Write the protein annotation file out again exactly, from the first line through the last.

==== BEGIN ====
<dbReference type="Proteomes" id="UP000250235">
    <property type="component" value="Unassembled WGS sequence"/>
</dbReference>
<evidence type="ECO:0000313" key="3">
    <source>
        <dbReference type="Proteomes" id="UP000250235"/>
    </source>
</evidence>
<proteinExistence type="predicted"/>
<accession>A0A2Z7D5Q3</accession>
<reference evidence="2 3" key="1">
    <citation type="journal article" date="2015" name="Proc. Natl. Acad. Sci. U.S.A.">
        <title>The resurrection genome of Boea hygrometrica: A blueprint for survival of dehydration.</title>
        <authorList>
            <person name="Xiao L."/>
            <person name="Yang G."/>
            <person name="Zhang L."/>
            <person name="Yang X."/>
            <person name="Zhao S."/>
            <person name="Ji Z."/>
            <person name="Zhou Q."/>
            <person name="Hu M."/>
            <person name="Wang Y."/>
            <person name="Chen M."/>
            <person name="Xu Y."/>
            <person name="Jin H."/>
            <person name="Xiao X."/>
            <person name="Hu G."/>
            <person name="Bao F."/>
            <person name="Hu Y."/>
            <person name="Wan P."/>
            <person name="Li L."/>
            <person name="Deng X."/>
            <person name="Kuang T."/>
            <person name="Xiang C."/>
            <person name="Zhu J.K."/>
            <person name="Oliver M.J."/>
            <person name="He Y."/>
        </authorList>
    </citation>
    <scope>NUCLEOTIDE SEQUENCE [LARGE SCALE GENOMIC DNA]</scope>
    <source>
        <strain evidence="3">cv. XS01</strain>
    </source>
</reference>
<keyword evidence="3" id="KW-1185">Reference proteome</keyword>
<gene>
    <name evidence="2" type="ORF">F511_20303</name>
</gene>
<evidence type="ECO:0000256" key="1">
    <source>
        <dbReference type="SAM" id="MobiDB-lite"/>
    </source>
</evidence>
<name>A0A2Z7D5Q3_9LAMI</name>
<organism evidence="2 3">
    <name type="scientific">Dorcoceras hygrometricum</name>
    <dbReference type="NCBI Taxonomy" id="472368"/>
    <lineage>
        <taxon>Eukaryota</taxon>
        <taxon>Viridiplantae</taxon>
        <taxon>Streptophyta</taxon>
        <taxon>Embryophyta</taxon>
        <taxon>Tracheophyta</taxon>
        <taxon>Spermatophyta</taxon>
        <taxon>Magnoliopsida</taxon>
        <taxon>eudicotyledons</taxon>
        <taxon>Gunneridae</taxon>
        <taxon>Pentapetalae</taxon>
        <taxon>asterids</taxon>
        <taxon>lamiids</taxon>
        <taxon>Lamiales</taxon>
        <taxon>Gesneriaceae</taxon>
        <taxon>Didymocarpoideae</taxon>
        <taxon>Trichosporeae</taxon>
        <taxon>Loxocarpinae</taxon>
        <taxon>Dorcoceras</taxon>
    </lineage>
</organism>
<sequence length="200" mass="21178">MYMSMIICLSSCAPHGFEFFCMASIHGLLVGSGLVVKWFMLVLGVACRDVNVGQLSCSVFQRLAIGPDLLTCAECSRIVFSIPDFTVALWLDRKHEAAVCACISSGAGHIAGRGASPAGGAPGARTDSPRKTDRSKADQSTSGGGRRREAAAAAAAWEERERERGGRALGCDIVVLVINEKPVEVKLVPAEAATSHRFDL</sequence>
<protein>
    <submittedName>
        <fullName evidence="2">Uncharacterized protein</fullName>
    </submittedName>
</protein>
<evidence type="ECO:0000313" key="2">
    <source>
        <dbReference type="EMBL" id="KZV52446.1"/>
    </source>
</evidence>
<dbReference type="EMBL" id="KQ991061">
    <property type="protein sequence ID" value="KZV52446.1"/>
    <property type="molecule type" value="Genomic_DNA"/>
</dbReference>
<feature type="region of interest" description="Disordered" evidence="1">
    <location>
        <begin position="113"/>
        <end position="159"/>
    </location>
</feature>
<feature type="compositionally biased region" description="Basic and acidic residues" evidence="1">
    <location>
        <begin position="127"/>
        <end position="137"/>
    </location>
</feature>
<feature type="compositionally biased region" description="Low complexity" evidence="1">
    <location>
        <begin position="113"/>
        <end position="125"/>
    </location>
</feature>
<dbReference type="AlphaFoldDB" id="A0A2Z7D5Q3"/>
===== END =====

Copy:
<dbReference type="Proteomes" id="UP000250235">
    <property type="component" value="Unassembled WGS sequence"/>
</dbReference>
<evidence type="ECO:0000313" key="3">
    <source>
        <dbReference type="Proteomes" id="UP000250235"/>
    </source>
</evidence>
<proteinExistence type="predicted"/>
<accession>A0A2Z7D5Q3</accession>
<reference evidence="2 3" key="1">
    <citation type="journal article" date="2015" name="Proc. Natl. Acad. Sci. U.S.A.">
        <title>The resurrection genome of Boea hygrometrica: A blueprint for survival of dehydration.</title>
        <authorList>
            <person name="Xiao L."/>
            <person name="Yang G."/>
            <person name="Zhang L."/>
            <person name="Yang X."/>
            <person name="Zhao S."/>
            <person name="Ji Z."/>
            <person name="Zhou Q."/>
            <person name="Hu M."/>
            <person name="Wang Y."/>
            <person name="Chen M."/>
            <person name="Xu Y."/>
            <person name="Jin H."/>
            <person name="Xiao X."/>
            <person name="Hu G."/>
            <person name="Bao F."/>
            <person name="Hu Y."/>
            <person name="Wan P."/>
            <person name="Li L."/>
            <person name="Deng X."/>
            <person name="Kuang T."/>
            <person name="Xiang C."/>
            <person name="Zhu J.K."/>
            <person name="Oliver M.J."/>
            <person name="He Y."/>
        </authorList>
    </citation>
    <scope>NUCLEOTIDE SEQUENCE [LARGE SCALE GENOMIC DNA]</scope>
    <source>
        <strain evidence="3">cv. XS01</strain>
    </source>
</reference>
<keyword evidence="3" id="KW-1185">Reference proteome</keyword>
<gene>
    <name evidence="2" type="ORF">F511_20303</name>
</gene>
<evidence type="ECO:0000256" key="1">
    <source>
        <dbReference type="SAM" id="MobiDB-lite"/>
    </source>
</evidence>
<name>A0A2Z7D5Q3_9LAMI</name>
<organism evidence="2 3">
    <name type="scientific">Dorcoceras hygrometricum</name>
    <dbReference type="NCBI Taxonomy" id="472368"/>
    <lineage>
        <taxon>Eukaryota</taxon>
        <taxon>Viridiplantae</taxon>
        <taxon>Streptophyta</taxon>
        <taxon>Embryophyta</taxon>
        <taxon>Tracheophyta</taxon>
        <taxon>Spermatophyta</taxon>
        <taxon>Magnoliopsida</taxon>
        <taxon>eudicotyledons</taxon>
        <taxon>Gunneridae</taxon>
        <taxon>Pentapetalae</taxon>
        <taxon>asterids</taxon>
        <taxon>lamiids</taxon>
        <taxon>Lamiales</taxon>
        <taxon>Gesneriaceae</taxon>
        <taxon>Didymocarpoideae</taxon>
        <taxon>Trichosporeae</taxon>
        <taxon>Loxocarpinae</taxon>
        <taxon>Dorcoceras</taxon>
    </lineage>
</organism>
<sequence length="200" mass="21178">MYMSMIICLSSCAPHGFEFFCMASIHGLLVGSGLVVKWFMLVLGVACRDVNVGQLSCSVFQRLAIGPDLLTCAECSRIVFSIPDFTVALWLDRKHEAAVCACISSGAGHIAGRGASPAGGAPGARTDSPRKTDRSKADQSTSGGGRRREAAAAAAAWEERERERGGRALGCDIVVLVINEKPVEVKLVPAEAATSHRFDL</sequence>
<protein>
    <submittedName>
        <fullName evidence="2">Uncharacterized protein</fullName>
    </submittedName>
</protein>
<evidence type="ECO:0000313" key="2">
    <source>
        <dbReference type="EMBL" id="KZV52446.1"/>
    </source>
</evidence>
<dbReference type="EMBL" id="KQ991061">
    <property type="protein sequence ID" value="KZV52446.1"/>
    <property type="molecule type" value="Genomic_DNA"/>
</dbReference>
<feature type="region of interest" description="Disordered" evidence="1">
    <location>
        <begin position="113"/>
        <end position="159"/>
    </location>
</feature>
<feature type="compositionally biased region" description="Basic and acidic residues" evidence="1">
    <location>
        <begin position="127"/>
        <end position="137"/>
    </location>
</feature>
<feature type="compositionally biased region" description="Low complexity" evidence="1">
    <location>
        <begin position="113"/>
        <end position="125"/>
    </location>
</feature>
<dbReference type="AlphaFoldDB" id="A0A2Z7D5Q3"/>